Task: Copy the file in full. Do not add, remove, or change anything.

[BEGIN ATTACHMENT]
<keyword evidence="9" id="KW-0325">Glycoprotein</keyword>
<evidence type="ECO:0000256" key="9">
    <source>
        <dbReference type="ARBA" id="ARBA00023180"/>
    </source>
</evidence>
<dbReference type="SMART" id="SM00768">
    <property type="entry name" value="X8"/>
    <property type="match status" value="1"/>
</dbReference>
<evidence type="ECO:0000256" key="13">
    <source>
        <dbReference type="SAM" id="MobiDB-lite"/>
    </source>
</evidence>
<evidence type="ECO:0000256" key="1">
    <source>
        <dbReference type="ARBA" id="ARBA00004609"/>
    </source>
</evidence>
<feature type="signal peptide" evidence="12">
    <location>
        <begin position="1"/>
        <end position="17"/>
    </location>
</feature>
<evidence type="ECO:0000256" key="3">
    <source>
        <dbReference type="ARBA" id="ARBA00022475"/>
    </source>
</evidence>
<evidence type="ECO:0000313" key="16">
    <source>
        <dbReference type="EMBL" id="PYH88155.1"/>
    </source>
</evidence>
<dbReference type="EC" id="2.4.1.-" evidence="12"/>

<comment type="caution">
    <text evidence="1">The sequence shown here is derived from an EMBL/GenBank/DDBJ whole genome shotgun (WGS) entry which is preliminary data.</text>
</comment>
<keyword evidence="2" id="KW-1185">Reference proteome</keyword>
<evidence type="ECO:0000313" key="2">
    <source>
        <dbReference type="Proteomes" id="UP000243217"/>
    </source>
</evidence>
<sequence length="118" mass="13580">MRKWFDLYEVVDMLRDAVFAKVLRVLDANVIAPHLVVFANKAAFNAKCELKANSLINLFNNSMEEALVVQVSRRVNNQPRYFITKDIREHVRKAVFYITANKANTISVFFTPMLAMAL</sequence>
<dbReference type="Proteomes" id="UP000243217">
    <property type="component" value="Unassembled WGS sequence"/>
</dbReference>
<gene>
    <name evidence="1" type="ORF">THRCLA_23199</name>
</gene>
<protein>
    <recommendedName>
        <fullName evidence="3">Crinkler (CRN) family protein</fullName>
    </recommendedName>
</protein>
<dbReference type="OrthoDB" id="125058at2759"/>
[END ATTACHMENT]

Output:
<keyword evidence="9" id="KW-0325">Glycoprotein</keyword>
<evidence type="ECO:0000256" key="9">
    <source>
        <dbReference type="ARBA" id="ARBA00023180"/>
    </source>
</evidence>
<dbReference type="SMART" id="SM00768">
    <property type="entry name" value="X8"/>
    <property type="match status" value="1"/>
</dbReference>
<evidence type="ECO:0000256" key="13">
    <source>
        <dbReference type="SAM" id="MobiDB-lite"/>
    </source>
</evidence>
<evidence type="ECO:0000256" key="1">
    <source>
        <dbReference type="ARBA" id="ARBA00004609"/>
    </source>
</evidence>
<feature type="signal peptide" evidence="12">
    <location>
        <begin position="1"/>
        <end position="17"/>
    </location>
</feature>
<evidence type="ECO:0000256" key="3">
    <source>
        <dbReference type="ARBA" id="ARBA00022475"/>
    </source>
</evidence>
<evidence type="ECO:0000313" key="16">
    <source>
        <dbReference type="EMBL" id="PYH88155.1"/>
    </source>
</evidence>
<dbReference type="EC" id="2.4.1.-" evidence="12"/>

<comment type="caution">
    <text evidence="1">The sequence shown here is derived from an EMBL/GenBank/DDBJ whole genome shotgun (WGS) entry which is preliminary data.</text>
</comment>
<keyword evidence="2" id="KW-1185">Reference proteome</keyword>
<evidence type="ECO:0000313" key="2">
    <source>
        <dbReference type="Proteomes" id="UP000243217"/>
    </source>
</evidence>
<sequence length="118" mass="13580">MRKWFDLYEVVDMLRDAVFAKVLRVLDANVIAPHLVVFANKAAFNAKCELKANSLINLFNNSMEEALVVQVSRRVNNQPRYFITKDIREHVRKAVFYITANKANTISVFFTPMLAMAL</sequence>
<dbReference type="Proteomes" id="UP000243217">
    <property type="component" value="Unassembled WGS sequence"/>
</dbReference>
<gene>
    <name evidence="1" type="ORF">THRCLA_23199</name>
</gene>
<protein>
    <recommendedName>
        <fullName evidence="3">Crinkler (CRN) family protein</fullName>
    </recommendedName>
</protein>
<dbReference type="OrthoDB" id="125058at2759"/>